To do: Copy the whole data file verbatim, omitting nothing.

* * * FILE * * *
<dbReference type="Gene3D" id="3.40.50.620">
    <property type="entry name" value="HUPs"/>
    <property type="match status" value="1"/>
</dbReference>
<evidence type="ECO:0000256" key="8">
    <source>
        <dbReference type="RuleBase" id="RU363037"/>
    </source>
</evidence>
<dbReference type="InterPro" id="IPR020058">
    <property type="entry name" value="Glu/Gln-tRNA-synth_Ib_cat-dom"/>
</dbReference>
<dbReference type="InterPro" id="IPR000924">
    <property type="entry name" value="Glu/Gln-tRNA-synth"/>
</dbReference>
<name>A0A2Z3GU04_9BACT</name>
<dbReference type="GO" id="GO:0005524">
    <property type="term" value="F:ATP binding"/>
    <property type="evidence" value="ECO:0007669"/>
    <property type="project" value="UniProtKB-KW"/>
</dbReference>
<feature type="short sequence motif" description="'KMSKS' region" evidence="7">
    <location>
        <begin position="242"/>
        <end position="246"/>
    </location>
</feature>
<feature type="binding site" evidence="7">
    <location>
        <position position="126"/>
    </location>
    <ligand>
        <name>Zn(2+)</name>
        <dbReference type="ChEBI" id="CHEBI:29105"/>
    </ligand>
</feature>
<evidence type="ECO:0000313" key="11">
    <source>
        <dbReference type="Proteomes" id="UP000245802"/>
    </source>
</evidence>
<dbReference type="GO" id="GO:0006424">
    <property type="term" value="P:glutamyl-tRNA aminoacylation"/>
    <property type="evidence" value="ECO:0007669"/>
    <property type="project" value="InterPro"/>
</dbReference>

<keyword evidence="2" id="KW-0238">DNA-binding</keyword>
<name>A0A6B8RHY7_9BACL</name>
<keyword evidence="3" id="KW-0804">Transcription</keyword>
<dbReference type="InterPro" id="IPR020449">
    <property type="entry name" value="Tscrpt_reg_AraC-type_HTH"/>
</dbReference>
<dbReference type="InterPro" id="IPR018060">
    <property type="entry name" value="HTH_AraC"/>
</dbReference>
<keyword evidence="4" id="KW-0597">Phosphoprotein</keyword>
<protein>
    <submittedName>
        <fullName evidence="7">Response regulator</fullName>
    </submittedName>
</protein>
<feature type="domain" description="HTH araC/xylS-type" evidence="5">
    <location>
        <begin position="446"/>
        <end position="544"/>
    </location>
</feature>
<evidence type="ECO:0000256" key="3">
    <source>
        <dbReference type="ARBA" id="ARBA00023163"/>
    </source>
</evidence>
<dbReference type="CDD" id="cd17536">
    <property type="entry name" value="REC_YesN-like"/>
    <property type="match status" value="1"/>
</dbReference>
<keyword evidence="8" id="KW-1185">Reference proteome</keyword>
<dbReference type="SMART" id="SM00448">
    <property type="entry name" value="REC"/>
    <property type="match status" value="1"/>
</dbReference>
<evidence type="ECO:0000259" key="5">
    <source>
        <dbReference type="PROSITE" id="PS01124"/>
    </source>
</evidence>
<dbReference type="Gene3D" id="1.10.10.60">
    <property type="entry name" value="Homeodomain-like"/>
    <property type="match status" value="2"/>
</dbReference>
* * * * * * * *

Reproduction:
<dbReference type="Gene3D" id="3.40.50.620">
    <property type="entry name" value="HUPs"/>
    <property type="match status" value="1"/>
</dbReference>
<evidence type="ECO:0000256" key="8">
    <source>
        <dbReference type="RuleBase" id="RU363037"/>
    </source>
</evidence>
<dbReference type="InterPro" id="IPR020058">
    <property type="entry name" value="Glu/Gln-tRNA-synth_Ib_cat-dom"/>
</dbReference>
<dbReference type="InterPro" id="IPR000924">
    <property type="entry name" value="Glu/Gln-tRNA-synth"/>
</dbReference>
<name>A0A2Z3GU04_9BACT</name>
<dbReference type="GO" id="GO:0005524">
    <property type="term" value="F:ATP binding"/>
    <property type="evidence" value="ECO:0007669"/>
    <property type="project" value="UniProtKB-KW"/>
</dbReference>
<feature type="short sequence motif" description="'KMSKS' region" evidence="7">
    <location>
        <begin position="242"/>
        <end position="246"/>
    </location>
</feature>
<feature type="binding site" evidence="7">
    <location>
        <position position="126"/>
    </location>
    <ligand>
        <name>Zn(2+)</name>
        <dbReference type="ChEBI" id="CHEBI:29105"/>
    </ligand>
</feature>
<evidence type="ECO:0000313" key="11">
    <source>
        <dbReference type="Proteomes" id="UP000245802"/>
    </source>
</evidence>
<dbReference type="GO" id="GO:0006424">
    <property type="term" value="P:glutamyl-tRNA aminoacylation"/>
    <property type="evidence" value="ECO:0007669"/>
    <property type="project" value="InterPro"/>
</dbReference>

<keyword evidence="2" id="KW-0238">DNA-binding</keyword>
<name>A0A6B8RHY7_9BACL</name>
<keyword evidence="3" id="KW-0804">Transcription</keyword>
<dbReference type="InterPro" id="IPR020449">
    <property type="entry name" value="Tscrpt_reg_AraC-type_HTH"/>
</dbReference>
<dbReference type="InterPro" id="IPR018060">
    <property type="entry name" value="HTH_AraC"/>
</dbReference>
<keyword evidence="4" id="KW-0597">Phosphoprotein</keyword>
<protein>
    <submittedName>
        <fullName evidence="7">Response regulator</fullName>
    </submittedName>
</protein>
<feature type="domain" description="HTH araC/xylS-type" evidence="5">
    <location>
        <begin position="446"/>
        <end position="544"/>
    </location>
</feature>
<evidence type="ECO:0000256" key="3">
    <source>
        <dbReference type="ARBA" id="ARBA00023163"/>
    </source>
</evidence>
<dbReference type="CDD" id="cd17536">
    <property type="entry name" value="REC_YesN-like"/>
    <property type="match status" value="1"/>
</dbReference>
<keyword evidence="8" id="KW-1185">Reference proteome</keyword>
<dbReference type="SMART" id="SM00448">
    <property type="entry name" value="REC"/>
    <property type="match status" value="1"/>
</dbReference>
<evidence type="ECO:0000259" key="5">
    <source>
        <dbReference type="PROSITE" id="PS01124"/>
    </source>
</evidence>
<dbReference type="Gene3D" id="1.10.10.60">
    <property type="entry name" value="Homeodomain-like"/>
    <property type="match status" value="2"/>
</dbReference>